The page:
Imported hot sauces contain high levels of lead, study says

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LOS ANGELES — So you like your hot sauce south-of-the-border spicy, with that extra punch?

Well, Nevada researchers have found that little added twang might not be an intended result of the recipe: Many imported hot sauces sold in the U.S. contain dangerous levels of lead, according to a what is billed as a first-of-its-kind environment and food study.

Shawn Gerstenberger, lead researcher for the University of Nevada-Las Vegas study, told the Los Angeles Times that there are no U.S. government standards for the amounts of lead in hot sauce brands.

UNLV researchers tested 25 bottles of hot sauce imported from Mexico and South America. The products were bought in the U.S. at ethnic markets and grocery stores. Four bottles, or 16 percent of the sample, exceeded U.S. Food and Drug Administration standard for safe levels of lead. The product packaging was also tested because lead in packaging has been known to leach into food.

The results were published earlier this year in the Journal of Environmental Science and Health and recently publicized by the university.

Gerstenberger said lead poisoning can invade all the body's organs and is responsible for learning disabilities and behavioral problems in young children. Researchers acknowledged that many children probably steer clear of hot sauce, but said it is a staple of some ethnic diets.

"We've been working quite some time looking at child lead poisoning," he told The Times. "For children, there are no acceptable levels of lead. There are thousands of brands of imported hot sauce for sale out there, so this study is just a start."

Gerstenberger said the study took place almost by accident: UNLV Researcher found in 2006 that Mexican-style candies containing chile peppers and salt also contained high lead levels. That study helped bring about the removal of some imported candies from grocery store shelves.

"Candies from Mexico often contain high amounts of lead from their peppers and salt, which are the same ingredients in hot sauce," he told The Times. "Since the two products often sit next to each other on the shelves, we figured we should take a look at the hot sauce."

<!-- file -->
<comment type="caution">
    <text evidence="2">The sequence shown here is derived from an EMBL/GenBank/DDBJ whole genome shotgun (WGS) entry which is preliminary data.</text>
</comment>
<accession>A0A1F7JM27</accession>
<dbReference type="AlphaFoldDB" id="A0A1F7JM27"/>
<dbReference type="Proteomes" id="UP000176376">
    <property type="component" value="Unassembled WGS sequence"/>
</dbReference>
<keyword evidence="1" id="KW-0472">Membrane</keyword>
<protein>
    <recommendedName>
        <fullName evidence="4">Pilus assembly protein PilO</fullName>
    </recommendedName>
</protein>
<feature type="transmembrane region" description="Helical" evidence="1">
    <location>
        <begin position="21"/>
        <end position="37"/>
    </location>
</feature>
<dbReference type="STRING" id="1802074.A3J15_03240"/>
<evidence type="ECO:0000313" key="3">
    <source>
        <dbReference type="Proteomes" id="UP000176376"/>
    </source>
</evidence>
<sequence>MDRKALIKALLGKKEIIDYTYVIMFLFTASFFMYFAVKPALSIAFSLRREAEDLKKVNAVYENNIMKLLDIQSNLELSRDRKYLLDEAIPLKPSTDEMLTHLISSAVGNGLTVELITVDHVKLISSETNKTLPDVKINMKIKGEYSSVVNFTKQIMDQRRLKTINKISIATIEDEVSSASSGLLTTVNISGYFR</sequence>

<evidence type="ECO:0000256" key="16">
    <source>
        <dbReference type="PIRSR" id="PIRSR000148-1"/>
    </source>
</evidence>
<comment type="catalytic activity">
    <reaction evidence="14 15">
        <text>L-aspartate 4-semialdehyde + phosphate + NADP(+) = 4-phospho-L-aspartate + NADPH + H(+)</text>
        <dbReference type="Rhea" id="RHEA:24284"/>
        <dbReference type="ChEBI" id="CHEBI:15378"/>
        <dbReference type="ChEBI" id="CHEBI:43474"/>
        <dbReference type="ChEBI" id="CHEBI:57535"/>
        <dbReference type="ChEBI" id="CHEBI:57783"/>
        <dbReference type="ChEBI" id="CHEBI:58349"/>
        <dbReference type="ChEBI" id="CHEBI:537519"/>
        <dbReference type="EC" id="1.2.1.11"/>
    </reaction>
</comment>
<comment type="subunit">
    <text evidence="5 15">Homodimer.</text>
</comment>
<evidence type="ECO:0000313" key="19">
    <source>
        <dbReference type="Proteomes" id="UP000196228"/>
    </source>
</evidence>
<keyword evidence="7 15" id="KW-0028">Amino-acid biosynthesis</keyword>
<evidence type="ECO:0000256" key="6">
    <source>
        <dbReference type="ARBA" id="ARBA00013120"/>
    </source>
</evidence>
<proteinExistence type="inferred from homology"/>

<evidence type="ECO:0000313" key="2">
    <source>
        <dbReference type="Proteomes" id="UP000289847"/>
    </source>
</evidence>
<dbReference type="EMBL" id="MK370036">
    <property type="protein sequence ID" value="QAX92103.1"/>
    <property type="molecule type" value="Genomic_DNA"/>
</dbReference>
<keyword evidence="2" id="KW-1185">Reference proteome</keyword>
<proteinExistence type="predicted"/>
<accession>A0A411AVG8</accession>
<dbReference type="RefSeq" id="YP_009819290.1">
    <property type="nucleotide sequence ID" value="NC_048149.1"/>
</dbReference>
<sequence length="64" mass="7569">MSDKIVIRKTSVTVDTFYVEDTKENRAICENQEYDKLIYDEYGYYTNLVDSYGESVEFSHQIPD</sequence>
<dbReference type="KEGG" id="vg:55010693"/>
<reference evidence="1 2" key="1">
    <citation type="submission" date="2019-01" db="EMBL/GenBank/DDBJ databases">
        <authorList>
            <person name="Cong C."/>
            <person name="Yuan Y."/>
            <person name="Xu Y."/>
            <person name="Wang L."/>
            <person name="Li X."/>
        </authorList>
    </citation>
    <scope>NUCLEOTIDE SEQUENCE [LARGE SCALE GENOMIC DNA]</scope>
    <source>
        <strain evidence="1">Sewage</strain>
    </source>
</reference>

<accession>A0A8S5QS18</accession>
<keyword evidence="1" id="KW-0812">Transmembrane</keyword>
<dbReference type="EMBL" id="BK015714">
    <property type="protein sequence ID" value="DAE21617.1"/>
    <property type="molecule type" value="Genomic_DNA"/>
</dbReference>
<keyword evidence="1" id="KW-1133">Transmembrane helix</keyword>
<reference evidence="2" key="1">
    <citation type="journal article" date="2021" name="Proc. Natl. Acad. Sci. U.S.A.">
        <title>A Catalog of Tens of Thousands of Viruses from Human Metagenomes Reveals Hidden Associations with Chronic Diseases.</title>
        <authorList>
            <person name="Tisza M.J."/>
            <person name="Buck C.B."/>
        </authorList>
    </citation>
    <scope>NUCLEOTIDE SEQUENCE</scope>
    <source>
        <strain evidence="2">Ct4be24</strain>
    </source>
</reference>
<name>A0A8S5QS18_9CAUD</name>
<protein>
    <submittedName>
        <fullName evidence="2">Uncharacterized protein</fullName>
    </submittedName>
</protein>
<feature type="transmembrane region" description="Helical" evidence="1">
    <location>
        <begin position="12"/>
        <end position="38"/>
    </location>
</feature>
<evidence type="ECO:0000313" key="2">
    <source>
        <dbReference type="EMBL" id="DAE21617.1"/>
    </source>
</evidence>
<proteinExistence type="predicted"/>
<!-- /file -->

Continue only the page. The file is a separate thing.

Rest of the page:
The solution was better product monitoring in both Mexico and the U.S., Gerstenberger said.

"The results indicate the need for more rigorous screening protocols for products imported in Mexico, including an applicable standard for hot sauce. Without enforceable standards for hot sauces and condiments, manufacturers will not be encouraged to improve quality-control measures designed to reduce the amounts of lead and other toxic elements before exporting," he said in a statement released by UNLV.

In an interview, Gerstenberger said FDA officials have pledged to look into the matter.

"There is no standard for hot sauce like there is for sugar or raisins because the product is considered a condiment or seasoning," he said. "In our study, the standard we used was for acceptable FDA levels for candy, since there is no agency scale for hot sauce."

Along with federal regulations, states could choose to reject imported hot sauces found to contain detectable concentrations of lead, he said.

Gerstenberger said Mexican companies were urged to make changes to the hot sauce industry like they did with candy.

"All it takes is washing the chiles and using sea salt instead of mine salt, which is known to be high in lead," Gernstenberger said.